We’re living through very strange times. With a pandemic sweeping the globe and entire countries on shut down, everyone’s spending significantly more time indoors. Based on my social feeds this means that people seem to be baking a whole lot more often. I’ve joined the masses in making my own sourdough starter, made vegan cookie dough that’s portioned off into batches and popped in the freezer, even tried making fresh pasta for the first time. All in all, I’ve been spending a significant time in the kitchen. It’s been a good way of escaping from staring at a screen while I’m tried indoors, but also being practical at the same time. It feels like a good time to get a few posts up too.
This is actually a recipe I baked long before all of this kicked off. It’s one I’ve had in the back of my mind, ready to be blogged if I ever got round to getting back writing. After buying the fantastic new Meera Sodha book ‘East’ at the tail end of 2019, I found a recipe for Miso Brownies. Now, hers are a little more involved than these, using flax seeds, but the concept sounded fantastic so it was something I wanted to try.
Using miso for something dense and fudge-y like a brownie is excellent. It adds to that fudge-like texture but also gives an additional caramel-like flavour to the brownie. Miso’s something you may have picked up as an additional long-life extra when you were at a supermarket, or for one individual recipe. This bake should help give you some ideas for other uses too, like miso mac and cheese, or miso caramel.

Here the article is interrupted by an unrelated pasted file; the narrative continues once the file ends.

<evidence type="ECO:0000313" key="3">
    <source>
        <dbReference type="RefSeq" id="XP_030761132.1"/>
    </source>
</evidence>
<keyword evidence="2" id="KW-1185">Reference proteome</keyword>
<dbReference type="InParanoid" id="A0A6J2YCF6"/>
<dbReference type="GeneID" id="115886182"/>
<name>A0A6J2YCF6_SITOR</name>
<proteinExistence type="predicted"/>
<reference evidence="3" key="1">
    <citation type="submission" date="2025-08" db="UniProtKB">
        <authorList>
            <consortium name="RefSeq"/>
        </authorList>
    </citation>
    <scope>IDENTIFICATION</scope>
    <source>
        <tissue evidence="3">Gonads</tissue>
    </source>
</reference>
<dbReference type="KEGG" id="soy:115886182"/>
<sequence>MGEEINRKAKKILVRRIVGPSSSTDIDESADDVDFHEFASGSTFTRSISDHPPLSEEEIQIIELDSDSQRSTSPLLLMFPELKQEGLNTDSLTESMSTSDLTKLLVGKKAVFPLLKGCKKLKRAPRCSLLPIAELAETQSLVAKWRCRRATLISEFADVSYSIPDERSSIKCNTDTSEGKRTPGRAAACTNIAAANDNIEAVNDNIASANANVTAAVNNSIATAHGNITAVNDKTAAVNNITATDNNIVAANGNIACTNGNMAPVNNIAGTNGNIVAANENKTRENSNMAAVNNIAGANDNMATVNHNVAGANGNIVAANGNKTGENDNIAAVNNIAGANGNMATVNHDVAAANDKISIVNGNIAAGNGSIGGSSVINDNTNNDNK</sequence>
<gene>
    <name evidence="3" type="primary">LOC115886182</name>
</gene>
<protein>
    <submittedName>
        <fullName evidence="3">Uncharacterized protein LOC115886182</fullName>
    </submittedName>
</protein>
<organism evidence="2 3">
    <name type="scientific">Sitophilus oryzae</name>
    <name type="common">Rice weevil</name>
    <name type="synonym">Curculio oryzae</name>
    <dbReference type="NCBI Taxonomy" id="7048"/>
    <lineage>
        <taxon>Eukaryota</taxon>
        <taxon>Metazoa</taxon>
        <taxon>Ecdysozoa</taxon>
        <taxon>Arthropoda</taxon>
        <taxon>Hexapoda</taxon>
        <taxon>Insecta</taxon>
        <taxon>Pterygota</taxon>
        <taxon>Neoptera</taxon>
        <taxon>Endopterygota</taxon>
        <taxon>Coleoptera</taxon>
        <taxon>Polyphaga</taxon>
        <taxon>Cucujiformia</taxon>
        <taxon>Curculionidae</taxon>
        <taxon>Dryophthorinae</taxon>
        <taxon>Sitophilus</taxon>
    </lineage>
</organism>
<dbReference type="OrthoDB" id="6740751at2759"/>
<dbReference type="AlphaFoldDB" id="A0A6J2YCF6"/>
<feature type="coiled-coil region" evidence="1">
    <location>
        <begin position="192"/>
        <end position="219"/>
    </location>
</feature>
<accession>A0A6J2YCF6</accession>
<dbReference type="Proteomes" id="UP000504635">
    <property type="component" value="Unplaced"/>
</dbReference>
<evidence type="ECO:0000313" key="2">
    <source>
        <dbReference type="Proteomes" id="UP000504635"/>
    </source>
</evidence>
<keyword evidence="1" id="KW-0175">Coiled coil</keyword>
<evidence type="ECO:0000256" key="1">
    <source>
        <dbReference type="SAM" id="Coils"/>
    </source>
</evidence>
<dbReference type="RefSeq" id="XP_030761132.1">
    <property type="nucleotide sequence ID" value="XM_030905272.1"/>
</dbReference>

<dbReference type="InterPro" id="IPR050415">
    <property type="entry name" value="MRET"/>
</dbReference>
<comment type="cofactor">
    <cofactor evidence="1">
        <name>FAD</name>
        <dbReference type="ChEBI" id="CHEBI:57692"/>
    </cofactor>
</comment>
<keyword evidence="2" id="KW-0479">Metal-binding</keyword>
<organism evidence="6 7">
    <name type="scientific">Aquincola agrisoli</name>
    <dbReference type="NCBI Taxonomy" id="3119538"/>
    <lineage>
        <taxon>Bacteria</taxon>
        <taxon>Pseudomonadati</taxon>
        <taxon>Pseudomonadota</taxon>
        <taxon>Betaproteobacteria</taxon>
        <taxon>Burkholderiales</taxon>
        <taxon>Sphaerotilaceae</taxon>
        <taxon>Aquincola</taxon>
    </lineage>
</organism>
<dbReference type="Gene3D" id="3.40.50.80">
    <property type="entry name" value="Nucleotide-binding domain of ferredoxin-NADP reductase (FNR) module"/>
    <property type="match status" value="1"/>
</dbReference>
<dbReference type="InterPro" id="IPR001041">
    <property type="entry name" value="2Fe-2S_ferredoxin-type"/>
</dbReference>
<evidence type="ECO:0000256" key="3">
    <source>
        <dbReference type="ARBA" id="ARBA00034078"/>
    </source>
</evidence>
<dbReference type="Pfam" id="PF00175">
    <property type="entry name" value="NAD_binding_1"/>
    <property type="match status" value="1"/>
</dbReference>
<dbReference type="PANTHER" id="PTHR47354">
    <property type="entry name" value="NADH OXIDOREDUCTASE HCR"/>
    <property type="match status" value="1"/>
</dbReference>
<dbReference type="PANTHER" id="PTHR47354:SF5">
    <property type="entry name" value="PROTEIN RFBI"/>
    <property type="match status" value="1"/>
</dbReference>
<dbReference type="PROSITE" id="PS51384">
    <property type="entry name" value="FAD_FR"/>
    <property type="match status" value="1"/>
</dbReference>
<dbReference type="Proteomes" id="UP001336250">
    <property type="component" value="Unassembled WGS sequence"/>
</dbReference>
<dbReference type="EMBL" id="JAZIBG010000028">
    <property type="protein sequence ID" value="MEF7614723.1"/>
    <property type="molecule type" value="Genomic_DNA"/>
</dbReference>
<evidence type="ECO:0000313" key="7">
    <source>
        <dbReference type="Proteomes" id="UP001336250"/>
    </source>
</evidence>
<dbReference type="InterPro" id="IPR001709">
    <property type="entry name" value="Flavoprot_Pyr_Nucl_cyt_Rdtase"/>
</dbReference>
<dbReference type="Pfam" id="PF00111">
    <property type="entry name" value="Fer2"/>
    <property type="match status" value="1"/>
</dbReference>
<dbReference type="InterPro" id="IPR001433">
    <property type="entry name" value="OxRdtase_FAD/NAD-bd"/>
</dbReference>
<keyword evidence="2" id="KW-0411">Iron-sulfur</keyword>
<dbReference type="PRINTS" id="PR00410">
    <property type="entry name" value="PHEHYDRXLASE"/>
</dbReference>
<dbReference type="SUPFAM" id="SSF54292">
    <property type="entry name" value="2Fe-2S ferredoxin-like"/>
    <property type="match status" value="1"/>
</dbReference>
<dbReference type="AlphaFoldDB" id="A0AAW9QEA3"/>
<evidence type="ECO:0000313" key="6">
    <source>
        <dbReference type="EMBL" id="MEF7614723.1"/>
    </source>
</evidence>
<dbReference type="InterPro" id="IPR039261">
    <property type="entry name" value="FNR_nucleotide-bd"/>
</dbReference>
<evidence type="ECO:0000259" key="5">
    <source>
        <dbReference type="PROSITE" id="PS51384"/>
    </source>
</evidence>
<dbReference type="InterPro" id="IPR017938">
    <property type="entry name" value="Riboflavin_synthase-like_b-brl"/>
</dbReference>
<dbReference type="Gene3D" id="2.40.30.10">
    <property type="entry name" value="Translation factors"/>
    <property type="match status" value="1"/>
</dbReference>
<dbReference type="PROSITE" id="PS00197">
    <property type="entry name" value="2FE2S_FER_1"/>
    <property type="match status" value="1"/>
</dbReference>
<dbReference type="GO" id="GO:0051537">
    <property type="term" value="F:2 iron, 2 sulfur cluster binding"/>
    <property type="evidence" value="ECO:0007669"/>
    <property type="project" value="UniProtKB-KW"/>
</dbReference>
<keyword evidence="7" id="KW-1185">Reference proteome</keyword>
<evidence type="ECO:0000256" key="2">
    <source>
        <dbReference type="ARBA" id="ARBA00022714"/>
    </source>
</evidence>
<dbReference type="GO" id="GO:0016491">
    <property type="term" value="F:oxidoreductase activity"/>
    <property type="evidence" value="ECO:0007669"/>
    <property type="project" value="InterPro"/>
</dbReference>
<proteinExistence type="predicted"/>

Fudgy brownies with a nutty caramel tang. Perfect for using up any miso you’ve got in the store cupboard.
Keyword: Miso Brownies
1Egg whitefrom a large egg
300gWhite granulated sugar
2tbspMisothe type doesn’t really matter
Preheat your oven to 180°C(160°C fan assisted) and line a 9x9inch square tin with baking paper.
While the oven’s heating up, melt the chocolate and butter together. Do this by placing a heatproof bowl over a pan of simmering water. Don’t let the bottom of the bowl touch the water and stir until the butter and chocolate have melted together.
Leave this mixture somewhere cool a little while you do the rest.
In the bowl of an electric stand mixer, or using an electric whisk, beat together the eggs, egg white and sugar. This will take a while, so a stand mixer will be best. Whisk for 7-10 minutes. The mixture will have gone pale and yellow. If you pick some up on the whisk and dribble it across the top, it should take a couple of seconds for the line to disappear. This step is essential for getting the properly crispy meringue-like top.
Stir through the miso and the vanilla.
Carefully stir through the chocolate and butter mixture, making sure you don’t knock much air out.
Carefully stir through the flour, again making sure you don’t knock the air out.
Transfer the mixture to the prepared tin, and place in the middle shelf of your preheated oven.
Bake for 17-22 minutes. You want the top to have crisped up and for there to be just a little jiggle when you wobble the tray.
Place the tin on a cooling rack and allow to cool completely, and set, before serving.